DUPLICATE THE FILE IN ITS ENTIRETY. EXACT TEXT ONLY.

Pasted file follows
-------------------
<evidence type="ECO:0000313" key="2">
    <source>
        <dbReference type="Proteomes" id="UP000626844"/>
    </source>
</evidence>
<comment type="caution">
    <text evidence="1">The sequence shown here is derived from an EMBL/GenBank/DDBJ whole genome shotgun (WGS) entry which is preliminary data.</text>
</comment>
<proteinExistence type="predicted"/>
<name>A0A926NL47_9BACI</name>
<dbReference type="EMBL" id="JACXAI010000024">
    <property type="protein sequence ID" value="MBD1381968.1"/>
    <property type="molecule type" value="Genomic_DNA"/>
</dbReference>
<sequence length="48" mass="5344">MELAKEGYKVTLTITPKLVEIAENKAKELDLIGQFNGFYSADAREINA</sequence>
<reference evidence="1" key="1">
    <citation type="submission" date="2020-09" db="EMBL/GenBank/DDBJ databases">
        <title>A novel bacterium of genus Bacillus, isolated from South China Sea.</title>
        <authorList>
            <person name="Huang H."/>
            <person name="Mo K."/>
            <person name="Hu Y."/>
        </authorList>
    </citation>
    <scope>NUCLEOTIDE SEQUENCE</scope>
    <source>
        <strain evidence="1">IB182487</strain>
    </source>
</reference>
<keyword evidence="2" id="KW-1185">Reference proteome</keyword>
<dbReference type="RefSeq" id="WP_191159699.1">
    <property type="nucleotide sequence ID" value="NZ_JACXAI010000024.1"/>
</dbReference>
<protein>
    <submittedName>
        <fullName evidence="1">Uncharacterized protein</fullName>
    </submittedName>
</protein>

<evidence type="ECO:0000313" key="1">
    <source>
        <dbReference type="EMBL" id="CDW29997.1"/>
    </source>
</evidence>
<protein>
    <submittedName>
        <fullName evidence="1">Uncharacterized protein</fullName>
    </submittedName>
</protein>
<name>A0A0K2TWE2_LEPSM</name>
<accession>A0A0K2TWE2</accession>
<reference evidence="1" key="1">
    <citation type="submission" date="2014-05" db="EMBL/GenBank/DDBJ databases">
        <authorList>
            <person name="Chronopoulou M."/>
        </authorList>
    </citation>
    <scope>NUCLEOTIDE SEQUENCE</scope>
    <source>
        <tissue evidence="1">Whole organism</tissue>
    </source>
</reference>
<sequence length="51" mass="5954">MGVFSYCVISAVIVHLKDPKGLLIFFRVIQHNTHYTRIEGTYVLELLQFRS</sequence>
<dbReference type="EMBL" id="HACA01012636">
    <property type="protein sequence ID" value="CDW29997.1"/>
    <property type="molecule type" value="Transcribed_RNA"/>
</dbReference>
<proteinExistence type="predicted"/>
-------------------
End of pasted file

<evidence type="ECO:0000313" key="2">
    <source>
        <dbReference type="Proteomes" id="UP000626844"/>
    </source>
</evidence>
<comment type="caution">
    <text evidence="1">The sequence shown here is derived from an EMBL/GenBank/DDBJ whole genome shotgun (WGS) entry which is preliminary data.</text>
</comment>
<proteinExistence type="predicted"/>
<name>A0A926NL47_9BACI</name>
<dbReference type="EMBL" id="JACXAI010000024">
    <property type="protein sequence ID" value="MBD1381968.1"/>
    <property type="molecule type" value="Genomic_DNA"/>
</dbReference>
<sequence length="48" mass="5344">MELAKEGYKVTLTITPKLVEIAENKAKELDLIGQFNGFYSADAREINA</sequence>
<reference evidence="1" key="1">
    <citation type="submission" date="2020-09" db="EMBL/GenBank/DDBJ databases">
        <title>A novel bacterium of genus Bacillus, isolated from South China Sea.</title>
        <authorList>
            <person name="Huang H."/>
            <person name="Mo K."/>
            <person name="Hu Y."/>
        </authorList>
    </citation>
    <scope>NUCLEOTIDE SEQUENCE</scope>
    <source>
        <strain evidence="1">IB182487</strain>
    </source>
</reference>
<keyword evidence="2" id="KW-1185">Reference proteome</keyword>
<dbReference type="RefSeq" id="WP_191159699.1">
    <property type="nucleotide sequence ID" value="NZ_JACXAI010000024.1"/>
</dbReference>
<protein>
    <submittedName>
        <fullName evidence="1">Uncharacterized protein</fullName>
    </submittedName>
</protein>

<evidence type="ECO:0000313" key="1">
    <source>
        <dbReference type="EMBL" id="CDW29997.1"/>
    </source>
</evidence>
<protein>
    <submittedName>
        <fullName evidence="1">Uncharacterized protein</fullName>
    </submittedName>
</protein>
<name>A0A0K2TWE2_LEPSM</name>
<accession>A0A0K2TWE2</accession>
<reference evidence="1" key="1">
    <citation type="submission" date="2014-05" db="EMBL/GenBank/DDBJ databases">
        <authorList>
            <person name="Chronopoulou M."/>
        </authorList>
    </citation>
    <scope>NUCLEOTIDE SEQUENCE</scope>
    <source>
        <tissue evidence="1">Whole organism</tissue>
    </source>
</reference>
<sequence length="51" mass="5954">MGVFSYCVISAVIVHLKDPKGLLIFFRVIQHNTHYTRIEGTYVLELLQFRS</sequence>
<dbReference type="EMBL" id="HACA01012636">
    <property type="protein sequence ID" value="CDW29997.1"/>
    <property type="molecule type" value="Transcribed_RNA"/>
</dbReference>
<proteinExistence type="predicted"/>